At this point in my journey with the Mumsnet Book Club I’m wondering when they’ll start to offer me therapy! The books we’ve been devouring have been full of highs and lows, big questions and bigger emotions. The Awkward Age is no exception.



In a leafy suburb of north-west London, two middle-aged people fall in love. Julia is a slightly neurotic widow who teaches piano, with a sensitive and slightly coddled 16-year-old daughter – Gwen. James is a divorced, American, obstetrician with a high-achieving and slightly entitled son.

Julia & James throw themselves and their children into this ‘second chance at happiness’ with fear and optimism, respectively. At the start of the novel the teenagers are sworn enemies and descend to childish behaviour, pitting their parents against each other and causing deep awkwardness in the home – as teenagers do best! As time passes Gwen and Nathan remain predictably ‘teenage’ and hormones take over with near disastrous consequences.

The result is a family internally fractured with so many conflicting allegiances and perspectives. Where do they go from here? How can they all recover, individually and together?


A family at boiling point.

The feel of the novel is extremely claustrophobic and insular which amplifies the tension in the story. I could definitely relate to that oppressive feeling of a hot summer with exams looming and uncertainty about the future. As the story unfolds the family and tensions reach boiling point in the home and wider family that sense of being trapped with too many people and unrealistic expectations is palpable.

The Awkward Age has an air of a black comedy for me, that middle class attitude of sweeping things under the rug comes up time and again. The family were keen to deal with indiscretions or ‘unpleasantess’ internally and moving swiftly on. Julia massively overcompensates for Gwens loss of her father to the point that she all but martyrs herself. This amused me and I could feel the families British angst but they are not my people in that sense so I did find myself a little lost and waiting for something more.

I really did appreciate a lot of the nuances in the story but for me I felt too much of an outsider to fully enjoy it. I couldn’t get close enough to anyone to be a part of the story, perhaps it’s that I had no-one to personally relate too? I couldn’t pledge my allegiance to any one character as they all irritated and amused me in equal measure. With that said, perhaps that was Segals intention, to really project the family conflict and frustration onto the reader… food for thought!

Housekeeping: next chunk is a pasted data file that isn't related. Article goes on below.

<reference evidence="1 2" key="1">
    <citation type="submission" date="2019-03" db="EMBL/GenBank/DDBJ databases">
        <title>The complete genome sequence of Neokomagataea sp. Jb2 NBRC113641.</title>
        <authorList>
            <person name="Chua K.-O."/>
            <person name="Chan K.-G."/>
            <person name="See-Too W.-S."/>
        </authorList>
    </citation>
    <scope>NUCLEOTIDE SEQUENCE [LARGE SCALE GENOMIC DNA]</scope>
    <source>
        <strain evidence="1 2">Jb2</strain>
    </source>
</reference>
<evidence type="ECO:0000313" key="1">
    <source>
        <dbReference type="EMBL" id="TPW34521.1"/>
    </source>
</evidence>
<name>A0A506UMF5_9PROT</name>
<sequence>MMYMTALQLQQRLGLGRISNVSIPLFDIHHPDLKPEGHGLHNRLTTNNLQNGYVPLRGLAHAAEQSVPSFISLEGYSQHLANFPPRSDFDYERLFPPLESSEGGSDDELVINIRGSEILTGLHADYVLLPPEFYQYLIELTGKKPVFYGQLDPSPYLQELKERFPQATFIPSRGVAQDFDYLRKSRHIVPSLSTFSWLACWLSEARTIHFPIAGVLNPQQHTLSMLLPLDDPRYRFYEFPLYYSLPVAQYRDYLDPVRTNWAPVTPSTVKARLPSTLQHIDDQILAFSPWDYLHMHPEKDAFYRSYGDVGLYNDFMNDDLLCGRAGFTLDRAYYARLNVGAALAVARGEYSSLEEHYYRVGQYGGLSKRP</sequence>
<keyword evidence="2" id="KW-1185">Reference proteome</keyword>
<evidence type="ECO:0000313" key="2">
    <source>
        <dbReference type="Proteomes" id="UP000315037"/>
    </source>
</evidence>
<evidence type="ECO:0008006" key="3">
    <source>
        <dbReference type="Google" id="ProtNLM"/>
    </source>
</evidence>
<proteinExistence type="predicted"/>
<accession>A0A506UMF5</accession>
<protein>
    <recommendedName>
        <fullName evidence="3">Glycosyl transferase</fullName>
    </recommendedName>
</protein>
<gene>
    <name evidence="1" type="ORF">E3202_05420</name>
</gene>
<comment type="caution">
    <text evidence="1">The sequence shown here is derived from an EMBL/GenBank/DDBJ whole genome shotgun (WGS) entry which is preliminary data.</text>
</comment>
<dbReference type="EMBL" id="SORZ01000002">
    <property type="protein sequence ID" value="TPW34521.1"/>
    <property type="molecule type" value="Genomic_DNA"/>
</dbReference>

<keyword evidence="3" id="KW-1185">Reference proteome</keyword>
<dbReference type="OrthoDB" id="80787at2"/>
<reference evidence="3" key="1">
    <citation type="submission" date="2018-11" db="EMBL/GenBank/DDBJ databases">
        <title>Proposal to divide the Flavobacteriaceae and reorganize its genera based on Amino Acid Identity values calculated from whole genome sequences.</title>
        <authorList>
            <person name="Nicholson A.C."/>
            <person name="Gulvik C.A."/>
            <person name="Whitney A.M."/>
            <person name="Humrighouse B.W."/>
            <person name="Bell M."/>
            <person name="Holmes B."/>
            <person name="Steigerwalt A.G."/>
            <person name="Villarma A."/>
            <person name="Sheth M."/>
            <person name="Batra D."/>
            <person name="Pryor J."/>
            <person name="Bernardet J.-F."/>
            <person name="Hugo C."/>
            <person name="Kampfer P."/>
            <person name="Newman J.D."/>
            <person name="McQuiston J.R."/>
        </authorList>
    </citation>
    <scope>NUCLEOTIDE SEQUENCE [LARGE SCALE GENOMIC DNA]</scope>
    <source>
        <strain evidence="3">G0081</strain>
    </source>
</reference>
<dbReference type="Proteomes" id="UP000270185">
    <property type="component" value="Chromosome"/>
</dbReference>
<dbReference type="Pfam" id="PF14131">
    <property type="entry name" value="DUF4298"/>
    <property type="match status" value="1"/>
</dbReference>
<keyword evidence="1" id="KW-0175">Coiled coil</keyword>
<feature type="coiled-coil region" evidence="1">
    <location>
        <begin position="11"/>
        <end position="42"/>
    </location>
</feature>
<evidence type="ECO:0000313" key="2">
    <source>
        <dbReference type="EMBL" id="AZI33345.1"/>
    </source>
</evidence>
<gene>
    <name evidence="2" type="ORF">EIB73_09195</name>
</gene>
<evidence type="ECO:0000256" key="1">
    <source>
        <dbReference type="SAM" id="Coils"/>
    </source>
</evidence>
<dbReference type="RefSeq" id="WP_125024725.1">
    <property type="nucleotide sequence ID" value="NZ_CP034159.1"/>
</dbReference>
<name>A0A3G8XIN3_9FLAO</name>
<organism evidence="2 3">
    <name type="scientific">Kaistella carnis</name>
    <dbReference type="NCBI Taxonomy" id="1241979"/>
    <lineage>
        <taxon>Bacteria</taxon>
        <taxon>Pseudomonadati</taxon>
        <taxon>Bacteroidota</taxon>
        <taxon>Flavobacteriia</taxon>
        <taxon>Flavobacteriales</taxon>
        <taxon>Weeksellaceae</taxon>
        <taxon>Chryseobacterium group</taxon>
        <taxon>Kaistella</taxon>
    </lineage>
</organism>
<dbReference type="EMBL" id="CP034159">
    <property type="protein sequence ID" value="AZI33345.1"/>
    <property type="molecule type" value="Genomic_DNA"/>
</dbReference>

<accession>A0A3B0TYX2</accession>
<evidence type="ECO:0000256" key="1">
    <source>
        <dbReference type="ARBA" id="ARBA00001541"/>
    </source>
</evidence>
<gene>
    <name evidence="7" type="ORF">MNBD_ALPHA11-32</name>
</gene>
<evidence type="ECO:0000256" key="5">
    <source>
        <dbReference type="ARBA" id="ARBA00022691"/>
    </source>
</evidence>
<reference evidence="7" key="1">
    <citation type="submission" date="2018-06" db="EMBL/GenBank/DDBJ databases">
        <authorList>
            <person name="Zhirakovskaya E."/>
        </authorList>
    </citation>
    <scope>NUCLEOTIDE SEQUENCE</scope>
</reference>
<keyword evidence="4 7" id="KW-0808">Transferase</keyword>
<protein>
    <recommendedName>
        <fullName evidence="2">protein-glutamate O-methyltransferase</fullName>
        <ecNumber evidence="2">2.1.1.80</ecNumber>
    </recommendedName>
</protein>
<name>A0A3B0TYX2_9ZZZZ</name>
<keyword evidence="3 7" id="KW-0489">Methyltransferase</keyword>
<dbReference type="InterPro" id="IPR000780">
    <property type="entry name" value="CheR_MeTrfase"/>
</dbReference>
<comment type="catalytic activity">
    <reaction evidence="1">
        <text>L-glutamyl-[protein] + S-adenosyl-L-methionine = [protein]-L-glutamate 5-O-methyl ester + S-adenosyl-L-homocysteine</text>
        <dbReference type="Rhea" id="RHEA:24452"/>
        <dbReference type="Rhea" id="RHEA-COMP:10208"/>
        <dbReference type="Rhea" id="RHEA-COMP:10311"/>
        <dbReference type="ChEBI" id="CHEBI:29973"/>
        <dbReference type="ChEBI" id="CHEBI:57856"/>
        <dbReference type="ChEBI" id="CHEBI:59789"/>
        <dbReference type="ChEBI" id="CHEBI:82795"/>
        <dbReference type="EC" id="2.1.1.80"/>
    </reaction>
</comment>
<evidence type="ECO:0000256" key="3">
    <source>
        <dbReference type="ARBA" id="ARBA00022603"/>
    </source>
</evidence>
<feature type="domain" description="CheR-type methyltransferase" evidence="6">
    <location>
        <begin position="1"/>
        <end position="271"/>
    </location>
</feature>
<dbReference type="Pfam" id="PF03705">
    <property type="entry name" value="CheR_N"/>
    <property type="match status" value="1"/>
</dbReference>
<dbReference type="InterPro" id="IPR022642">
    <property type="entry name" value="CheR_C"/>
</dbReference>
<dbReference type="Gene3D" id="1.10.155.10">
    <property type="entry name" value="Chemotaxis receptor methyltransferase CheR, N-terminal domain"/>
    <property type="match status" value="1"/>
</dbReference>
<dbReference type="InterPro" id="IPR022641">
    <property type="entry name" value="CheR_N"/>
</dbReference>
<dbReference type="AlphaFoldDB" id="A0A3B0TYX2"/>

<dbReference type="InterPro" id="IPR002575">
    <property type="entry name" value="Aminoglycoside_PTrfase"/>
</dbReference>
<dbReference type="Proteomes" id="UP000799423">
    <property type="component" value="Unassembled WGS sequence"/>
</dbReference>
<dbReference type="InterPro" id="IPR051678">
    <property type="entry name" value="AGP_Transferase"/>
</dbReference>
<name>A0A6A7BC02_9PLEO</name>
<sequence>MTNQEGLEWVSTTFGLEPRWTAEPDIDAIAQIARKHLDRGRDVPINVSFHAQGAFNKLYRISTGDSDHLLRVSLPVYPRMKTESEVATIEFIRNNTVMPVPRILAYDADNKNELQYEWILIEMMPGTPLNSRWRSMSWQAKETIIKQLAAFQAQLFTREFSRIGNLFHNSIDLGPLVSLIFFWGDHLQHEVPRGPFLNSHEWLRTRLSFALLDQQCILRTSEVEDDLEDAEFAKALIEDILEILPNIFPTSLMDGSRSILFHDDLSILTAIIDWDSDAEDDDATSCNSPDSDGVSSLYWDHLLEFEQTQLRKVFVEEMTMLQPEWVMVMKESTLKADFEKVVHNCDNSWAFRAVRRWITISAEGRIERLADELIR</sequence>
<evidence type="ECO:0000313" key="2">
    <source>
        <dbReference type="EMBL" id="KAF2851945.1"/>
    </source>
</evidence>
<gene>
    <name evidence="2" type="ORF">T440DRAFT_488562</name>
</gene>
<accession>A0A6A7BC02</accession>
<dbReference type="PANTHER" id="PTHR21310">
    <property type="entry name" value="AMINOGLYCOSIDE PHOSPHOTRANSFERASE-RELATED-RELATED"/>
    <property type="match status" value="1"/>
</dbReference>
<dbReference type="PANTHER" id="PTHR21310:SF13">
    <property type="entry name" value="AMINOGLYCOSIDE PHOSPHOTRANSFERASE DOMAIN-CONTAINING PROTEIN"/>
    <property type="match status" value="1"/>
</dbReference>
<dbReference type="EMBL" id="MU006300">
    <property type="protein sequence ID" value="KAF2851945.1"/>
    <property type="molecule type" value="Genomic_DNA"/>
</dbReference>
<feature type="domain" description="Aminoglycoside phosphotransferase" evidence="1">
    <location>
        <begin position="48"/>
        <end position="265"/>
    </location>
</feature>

What is ‘The Awkward Age’?

When I fist picked up the novel I assumed it was about navigating a blended family and the phrase ‘the awkward age’ referred to life with teenagers. Now i’m not so sure it does! All three ‘couples’ in the novel seem to be in an eternal awkward age to me. I almost want to sit them all down and tell them to hash it out, not be so sheepish and will them to find a way.

Interestingly the grandparents, Iris and Philip, were by far my favourite characters. Their unconventional relationship is full of mystery and things unsaid which found me waiting for them to feature again, so I could discover more about their past and see how their future would unfold. Iris is such a witty and dramatic character prone to catastrophising, I love her!

I read an interview with Segal where she made a wonderful observation about ‘the complexity of a relationship when it loses its center’ referencing the loss of Julia’s husband, Iris and Phillip’s son. The more I think about it I think that idea of losing your center is so applicable to each relationship and the whole story. Here we have six individuals all with complex ties to each other, a web of pasts, expectations, ego, hopes and plans for the future… where will it all lead? You’ll have to read The Awkward Age to find out!